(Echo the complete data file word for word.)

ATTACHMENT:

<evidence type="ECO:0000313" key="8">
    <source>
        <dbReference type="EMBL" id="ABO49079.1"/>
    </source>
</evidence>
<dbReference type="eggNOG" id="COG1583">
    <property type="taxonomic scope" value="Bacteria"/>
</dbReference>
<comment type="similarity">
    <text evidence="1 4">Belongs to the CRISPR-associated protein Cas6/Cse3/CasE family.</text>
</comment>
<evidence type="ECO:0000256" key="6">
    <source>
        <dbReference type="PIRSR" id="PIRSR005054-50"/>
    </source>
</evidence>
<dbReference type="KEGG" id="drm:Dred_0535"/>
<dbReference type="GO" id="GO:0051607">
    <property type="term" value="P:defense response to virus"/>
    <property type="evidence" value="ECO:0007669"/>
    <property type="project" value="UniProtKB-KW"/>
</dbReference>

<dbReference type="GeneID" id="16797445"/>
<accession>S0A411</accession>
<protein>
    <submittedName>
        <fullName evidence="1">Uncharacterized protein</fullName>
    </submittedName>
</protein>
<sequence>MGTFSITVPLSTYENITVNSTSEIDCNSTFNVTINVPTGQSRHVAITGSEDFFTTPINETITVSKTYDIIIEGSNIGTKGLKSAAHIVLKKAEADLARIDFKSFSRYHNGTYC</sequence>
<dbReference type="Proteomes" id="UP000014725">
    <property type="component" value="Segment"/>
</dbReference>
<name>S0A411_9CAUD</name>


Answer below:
<evidence type="ECO:0000313" key="8">
    <source>
        <dbReference type="EMBL" id="ABO49079.1"/>
    </source>
</evidence>
<dbReference type="eggNOG" id="COG1583">
    <property type="taxonomic scope" value="Bacteria"/>
</dbReference>
<comment type="similarity">
    <text evidence="1 4">Belongs to the CRISPR-associated protein Cas6/Cse3/CasE family.</text>
</comment>
<evidence type="ECO:0000256" key="6">
    <source>
        <dbReference type="PIRSR" id="PIRSR005054-50"/>
    </source>
</evidence>
<dbReference type="KEGG" id="drm:Dred_0535"/>
<dbReference type="GO" id="GO:0051607">
    <property type="term" value="P:defense response to virus"/>
    <property type="evidence" value="ECO:0007669"/>
    <property type="project" value="UniProtKB-KW"/>
</dbReference>

<dbReference type="GeneID" id="16797445"/>
<accession>S0A411</accession>
<protein>
    <submittedName>
        <fullName evidence="1">Uncharacterized protein</fullName>
    </submittedName>
</protein>
<sequence>MGTFSITVPLSTYENITVNSTSEIDCNSTFNVTINVPTGQSRHVAITGSEDFFTTPINETITVSKTYDIIIEGSNIGTKGLKSAAHIVLKKAEADLARIDFKSFSRYHNGTYC</sequence>
<dbReference type="Proteomes" id="UP000014725">
    <property type="component" value="Segment"/>
</dbReference>
<name>S0A411_9CAUD</name>